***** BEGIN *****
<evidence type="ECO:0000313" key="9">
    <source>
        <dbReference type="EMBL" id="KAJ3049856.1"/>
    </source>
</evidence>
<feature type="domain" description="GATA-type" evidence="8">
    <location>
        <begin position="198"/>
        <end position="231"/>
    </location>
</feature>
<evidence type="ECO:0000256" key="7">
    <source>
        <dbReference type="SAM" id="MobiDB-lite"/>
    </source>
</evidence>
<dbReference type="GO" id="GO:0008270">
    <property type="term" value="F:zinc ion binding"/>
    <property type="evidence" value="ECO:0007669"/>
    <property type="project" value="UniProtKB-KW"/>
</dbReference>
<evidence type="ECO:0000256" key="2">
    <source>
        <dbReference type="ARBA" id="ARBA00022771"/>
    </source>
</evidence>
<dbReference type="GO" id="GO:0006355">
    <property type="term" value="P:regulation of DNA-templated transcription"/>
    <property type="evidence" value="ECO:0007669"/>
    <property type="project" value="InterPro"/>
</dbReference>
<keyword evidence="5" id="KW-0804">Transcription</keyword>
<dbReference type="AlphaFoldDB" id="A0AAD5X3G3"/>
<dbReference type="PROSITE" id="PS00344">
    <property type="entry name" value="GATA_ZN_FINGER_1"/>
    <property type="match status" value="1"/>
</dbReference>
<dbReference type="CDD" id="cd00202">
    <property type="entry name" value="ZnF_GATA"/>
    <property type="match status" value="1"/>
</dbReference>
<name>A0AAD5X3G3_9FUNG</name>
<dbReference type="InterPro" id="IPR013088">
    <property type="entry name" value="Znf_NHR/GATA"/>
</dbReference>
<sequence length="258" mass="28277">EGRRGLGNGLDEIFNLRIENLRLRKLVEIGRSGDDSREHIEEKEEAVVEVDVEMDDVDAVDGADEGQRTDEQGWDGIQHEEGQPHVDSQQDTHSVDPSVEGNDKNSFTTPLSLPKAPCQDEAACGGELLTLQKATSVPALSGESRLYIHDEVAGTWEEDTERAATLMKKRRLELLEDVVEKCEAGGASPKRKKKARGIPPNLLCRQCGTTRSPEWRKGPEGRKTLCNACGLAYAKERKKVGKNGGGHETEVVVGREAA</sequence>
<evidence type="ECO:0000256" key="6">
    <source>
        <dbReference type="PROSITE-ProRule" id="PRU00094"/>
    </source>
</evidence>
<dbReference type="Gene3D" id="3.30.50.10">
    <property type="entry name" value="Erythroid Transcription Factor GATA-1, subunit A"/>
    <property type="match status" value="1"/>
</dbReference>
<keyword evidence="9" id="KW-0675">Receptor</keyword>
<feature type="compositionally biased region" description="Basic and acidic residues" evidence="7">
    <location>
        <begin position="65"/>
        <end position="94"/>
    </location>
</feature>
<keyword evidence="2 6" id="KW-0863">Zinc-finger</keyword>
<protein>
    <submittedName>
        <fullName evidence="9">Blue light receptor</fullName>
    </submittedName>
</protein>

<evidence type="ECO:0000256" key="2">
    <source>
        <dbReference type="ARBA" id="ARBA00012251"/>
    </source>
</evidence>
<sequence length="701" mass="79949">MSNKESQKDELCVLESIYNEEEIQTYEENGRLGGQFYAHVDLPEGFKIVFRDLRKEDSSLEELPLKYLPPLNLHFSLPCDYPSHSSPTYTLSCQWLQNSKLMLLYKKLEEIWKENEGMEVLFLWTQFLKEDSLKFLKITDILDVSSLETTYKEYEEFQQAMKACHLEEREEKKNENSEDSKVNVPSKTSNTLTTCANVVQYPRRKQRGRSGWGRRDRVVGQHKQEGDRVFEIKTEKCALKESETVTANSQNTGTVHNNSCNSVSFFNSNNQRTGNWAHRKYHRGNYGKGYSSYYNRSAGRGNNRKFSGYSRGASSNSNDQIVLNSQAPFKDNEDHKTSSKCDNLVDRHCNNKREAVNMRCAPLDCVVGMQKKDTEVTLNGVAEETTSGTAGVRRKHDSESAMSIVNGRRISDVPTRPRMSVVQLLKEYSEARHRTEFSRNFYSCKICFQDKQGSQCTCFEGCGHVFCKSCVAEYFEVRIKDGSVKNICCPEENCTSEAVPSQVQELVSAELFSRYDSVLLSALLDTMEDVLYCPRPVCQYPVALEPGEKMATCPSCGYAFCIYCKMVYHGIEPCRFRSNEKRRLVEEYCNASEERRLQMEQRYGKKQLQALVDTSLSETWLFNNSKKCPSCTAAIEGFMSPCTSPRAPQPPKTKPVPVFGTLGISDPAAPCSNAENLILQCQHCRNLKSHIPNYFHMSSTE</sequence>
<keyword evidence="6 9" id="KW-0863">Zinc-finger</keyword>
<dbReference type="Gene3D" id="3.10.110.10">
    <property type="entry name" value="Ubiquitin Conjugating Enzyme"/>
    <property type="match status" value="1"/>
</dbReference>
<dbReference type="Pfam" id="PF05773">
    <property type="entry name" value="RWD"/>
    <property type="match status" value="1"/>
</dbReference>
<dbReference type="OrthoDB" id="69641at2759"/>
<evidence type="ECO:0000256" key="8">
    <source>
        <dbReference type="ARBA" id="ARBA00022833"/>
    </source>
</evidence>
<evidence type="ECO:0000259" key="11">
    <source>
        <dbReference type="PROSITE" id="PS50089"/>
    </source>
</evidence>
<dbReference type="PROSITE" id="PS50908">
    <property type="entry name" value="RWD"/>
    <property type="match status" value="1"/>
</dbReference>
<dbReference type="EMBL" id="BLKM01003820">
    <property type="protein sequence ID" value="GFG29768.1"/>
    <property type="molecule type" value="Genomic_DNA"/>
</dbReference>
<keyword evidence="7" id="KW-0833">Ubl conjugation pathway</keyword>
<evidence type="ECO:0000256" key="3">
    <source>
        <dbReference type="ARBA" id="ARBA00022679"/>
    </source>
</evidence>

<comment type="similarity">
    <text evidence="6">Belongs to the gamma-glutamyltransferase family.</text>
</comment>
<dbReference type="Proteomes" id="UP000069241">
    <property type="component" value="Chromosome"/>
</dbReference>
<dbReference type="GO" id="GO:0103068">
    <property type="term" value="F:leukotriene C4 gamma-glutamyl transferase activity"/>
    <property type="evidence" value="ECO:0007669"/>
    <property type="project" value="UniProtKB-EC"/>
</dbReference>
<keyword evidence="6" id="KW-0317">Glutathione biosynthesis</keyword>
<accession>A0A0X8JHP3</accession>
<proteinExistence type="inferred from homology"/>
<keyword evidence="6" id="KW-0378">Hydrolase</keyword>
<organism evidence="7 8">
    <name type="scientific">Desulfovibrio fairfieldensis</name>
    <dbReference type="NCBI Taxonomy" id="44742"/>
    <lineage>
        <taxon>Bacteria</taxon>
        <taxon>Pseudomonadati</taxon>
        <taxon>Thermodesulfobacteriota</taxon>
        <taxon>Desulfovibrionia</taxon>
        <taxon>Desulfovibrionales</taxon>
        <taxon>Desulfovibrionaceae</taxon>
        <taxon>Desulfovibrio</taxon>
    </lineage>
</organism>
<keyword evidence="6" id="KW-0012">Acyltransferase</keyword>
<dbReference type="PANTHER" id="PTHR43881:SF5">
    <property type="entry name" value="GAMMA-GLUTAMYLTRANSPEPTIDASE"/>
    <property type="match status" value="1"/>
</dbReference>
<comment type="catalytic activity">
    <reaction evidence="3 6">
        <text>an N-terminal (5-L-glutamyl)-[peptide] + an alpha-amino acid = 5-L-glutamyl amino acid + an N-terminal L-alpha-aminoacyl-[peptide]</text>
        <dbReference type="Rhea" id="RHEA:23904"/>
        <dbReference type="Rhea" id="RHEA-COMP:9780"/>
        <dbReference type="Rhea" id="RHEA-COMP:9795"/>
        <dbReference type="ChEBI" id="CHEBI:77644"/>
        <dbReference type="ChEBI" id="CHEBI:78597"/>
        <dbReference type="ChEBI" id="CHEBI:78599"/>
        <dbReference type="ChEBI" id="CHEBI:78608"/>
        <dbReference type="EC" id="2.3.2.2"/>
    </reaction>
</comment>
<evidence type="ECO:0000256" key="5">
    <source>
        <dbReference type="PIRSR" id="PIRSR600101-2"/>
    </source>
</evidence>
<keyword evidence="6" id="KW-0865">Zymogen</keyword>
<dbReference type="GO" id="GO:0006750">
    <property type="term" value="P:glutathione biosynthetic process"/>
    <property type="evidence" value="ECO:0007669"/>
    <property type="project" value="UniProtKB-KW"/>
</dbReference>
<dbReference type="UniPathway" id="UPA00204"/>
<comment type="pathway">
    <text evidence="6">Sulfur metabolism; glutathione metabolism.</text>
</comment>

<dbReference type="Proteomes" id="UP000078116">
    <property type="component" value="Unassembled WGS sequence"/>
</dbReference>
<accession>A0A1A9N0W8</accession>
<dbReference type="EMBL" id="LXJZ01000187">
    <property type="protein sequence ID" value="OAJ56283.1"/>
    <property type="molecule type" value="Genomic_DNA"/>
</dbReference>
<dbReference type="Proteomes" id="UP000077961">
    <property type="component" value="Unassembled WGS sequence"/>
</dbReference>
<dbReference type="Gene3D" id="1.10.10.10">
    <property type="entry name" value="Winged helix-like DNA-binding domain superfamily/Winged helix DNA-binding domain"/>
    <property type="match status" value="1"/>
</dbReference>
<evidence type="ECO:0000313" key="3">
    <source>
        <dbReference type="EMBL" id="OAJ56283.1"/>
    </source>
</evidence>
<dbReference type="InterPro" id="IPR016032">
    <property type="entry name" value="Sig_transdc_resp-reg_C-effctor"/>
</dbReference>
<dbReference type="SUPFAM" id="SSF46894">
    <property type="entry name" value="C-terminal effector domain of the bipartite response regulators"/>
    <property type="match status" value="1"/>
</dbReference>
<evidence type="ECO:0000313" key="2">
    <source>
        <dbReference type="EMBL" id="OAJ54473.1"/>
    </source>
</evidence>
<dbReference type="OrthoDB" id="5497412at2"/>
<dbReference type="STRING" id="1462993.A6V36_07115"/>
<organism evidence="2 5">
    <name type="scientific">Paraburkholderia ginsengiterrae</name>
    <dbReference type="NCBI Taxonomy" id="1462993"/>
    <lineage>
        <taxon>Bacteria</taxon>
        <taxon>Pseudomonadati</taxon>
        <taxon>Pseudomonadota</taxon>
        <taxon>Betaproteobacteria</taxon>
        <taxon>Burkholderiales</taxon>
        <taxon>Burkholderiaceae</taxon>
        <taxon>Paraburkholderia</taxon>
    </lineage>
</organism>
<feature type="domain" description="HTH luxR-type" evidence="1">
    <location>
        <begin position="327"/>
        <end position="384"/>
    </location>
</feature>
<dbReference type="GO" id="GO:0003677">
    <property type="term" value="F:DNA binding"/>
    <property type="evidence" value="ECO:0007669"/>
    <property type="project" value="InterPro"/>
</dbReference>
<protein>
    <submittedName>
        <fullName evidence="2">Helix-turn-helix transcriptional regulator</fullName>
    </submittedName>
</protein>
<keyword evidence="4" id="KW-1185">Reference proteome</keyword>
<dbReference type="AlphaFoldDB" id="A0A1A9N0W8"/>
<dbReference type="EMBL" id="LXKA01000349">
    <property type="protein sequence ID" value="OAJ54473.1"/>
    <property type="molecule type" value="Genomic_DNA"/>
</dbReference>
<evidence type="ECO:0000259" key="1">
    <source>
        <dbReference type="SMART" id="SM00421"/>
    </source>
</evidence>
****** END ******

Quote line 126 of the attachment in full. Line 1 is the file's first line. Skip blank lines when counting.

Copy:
    <dbReference type="NCBI Taxonomy" id="44742"/>